My Mom worked in biotech company. And She asked me before I started collecting old comps 10 years ago If I want 20x IBM PS/2 with Model M keyboard brand new old stock in box never opened for free as they buyed new laptops to company. I told Her that I have HP notebook so not that those computers are low specs and can run only MSDOS. They put them into trash. Now I am crying when I see similar 386 PCs on ebay. Also bought one Year ago 1x Model M keyboard for 250euro :))). But as I am Atari and Amiga fan and from that point of view its OK.

Edited by Matej
  • Like 1

Share this post


Link to post
Share on other sites
1 hour ago, Perifractic said:

David has posted a video defending his actions and why the IBM thing was not "really dumb" as you put it. A vast majority of electronics engineers agree. Please watch your language and remember the group rules you agreed to when joining.

 

I'm behind David 1000% on everything said here. Thanks Perifractic for posting this and putting this to bed.

  • Like 3

Share this post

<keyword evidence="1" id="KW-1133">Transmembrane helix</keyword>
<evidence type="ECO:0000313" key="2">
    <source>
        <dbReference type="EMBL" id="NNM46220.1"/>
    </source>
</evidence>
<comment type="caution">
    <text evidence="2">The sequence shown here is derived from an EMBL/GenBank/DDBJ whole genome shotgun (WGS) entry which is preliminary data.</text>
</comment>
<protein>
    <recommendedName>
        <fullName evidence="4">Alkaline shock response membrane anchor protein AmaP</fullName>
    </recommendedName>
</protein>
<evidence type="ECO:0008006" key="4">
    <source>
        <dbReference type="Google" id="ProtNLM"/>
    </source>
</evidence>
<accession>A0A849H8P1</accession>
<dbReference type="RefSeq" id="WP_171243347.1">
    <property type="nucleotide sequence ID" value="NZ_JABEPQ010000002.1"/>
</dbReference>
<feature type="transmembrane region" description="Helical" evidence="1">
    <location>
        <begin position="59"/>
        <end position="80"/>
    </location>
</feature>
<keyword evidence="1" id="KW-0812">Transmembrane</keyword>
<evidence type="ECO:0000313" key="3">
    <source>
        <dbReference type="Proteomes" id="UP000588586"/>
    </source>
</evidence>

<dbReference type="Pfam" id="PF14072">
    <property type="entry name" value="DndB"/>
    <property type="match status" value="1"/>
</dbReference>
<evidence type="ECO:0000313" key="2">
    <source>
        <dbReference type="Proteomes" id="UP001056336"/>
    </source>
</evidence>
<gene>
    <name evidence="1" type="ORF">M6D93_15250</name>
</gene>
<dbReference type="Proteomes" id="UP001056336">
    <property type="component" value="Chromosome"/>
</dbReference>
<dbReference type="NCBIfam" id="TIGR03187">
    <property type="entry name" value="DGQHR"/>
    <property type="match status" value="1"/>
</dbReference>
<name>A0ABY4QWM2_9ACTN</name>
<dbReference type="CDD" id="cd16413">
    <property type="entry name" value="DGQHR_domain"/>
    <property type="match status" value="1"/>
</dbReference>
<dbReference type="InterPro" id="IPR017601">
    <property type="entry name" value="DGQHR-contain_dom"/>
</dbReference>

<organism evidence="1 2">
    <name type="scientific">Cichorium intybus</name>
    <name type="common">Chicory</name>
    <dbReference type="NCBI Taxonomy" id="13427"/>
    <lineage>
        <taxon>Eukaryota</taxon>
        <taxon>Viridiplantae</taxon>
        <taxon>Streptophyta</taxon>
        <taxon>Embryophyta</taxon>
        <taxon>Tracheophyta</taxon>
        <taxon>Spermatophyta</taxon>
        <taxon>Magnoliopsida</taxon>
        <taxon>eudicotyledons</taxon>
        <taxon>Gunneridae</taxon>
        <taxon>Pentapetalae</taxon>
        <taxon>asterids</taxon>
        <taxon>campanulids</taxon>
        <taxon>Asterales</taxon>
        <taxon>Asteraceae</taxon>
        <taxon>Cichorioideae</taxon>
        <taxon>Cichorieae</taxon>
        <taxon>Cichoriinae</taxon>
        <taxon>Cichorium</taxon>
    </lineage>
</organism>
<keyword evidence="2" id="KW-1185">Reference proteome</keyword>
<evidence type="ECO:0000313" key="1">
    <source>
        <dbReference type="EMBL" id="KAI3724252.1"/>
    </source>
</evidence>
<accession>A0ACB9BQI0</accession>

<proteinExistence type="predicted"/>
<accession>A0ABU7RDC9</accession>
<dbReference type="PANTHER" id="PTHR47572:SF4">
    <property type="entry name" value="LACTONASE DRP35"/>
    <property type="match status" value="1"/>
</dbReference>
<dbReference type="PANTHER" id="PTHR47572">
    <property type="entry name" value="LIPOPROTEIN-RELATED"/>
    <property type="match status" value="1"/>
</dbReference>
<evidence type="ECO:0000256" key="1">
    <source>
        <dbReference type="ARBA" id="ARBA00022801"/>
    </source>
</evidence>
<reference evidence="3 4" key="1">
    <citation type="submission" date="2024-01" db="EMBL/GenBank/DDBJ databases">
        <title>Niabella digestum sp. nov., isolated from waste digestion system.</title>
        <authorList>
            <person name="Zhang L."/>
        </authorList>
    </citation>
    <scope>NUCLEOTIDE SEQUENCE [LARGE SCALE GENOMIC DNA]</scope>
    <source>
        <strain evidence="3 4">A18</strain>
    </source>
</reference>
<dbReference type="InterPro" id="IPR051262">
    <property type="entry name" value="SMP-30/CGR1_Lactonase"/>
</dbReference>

Link to post
Share on other sites
46 minutes ago, Perifractic said:

the IBM thing was not "really dumb" as you put it. A vast majority of electronics engineers agree.

I can't speak for the vast majority but this electronics engineer thinks the paper clip thing was pretty foolish.  The thing about electronics is, at some point everybody does something foolish.  I expect most people here have a long list of goofs.

David had a couple things working against him: a little knowledge that seemed like it should be applicable (but wasn't) and working in a hurry.  In this situation those turned out to be an unfortunate combination.

David deserves more credit than he has received for sharing his mistake in the first place. He also deserves way less criticism than he received for not owning that mistake particularly well.  That being said, a brief "oops, here's what I should have done..." segment would have gone a long ways toward avoiding the big negative reaction.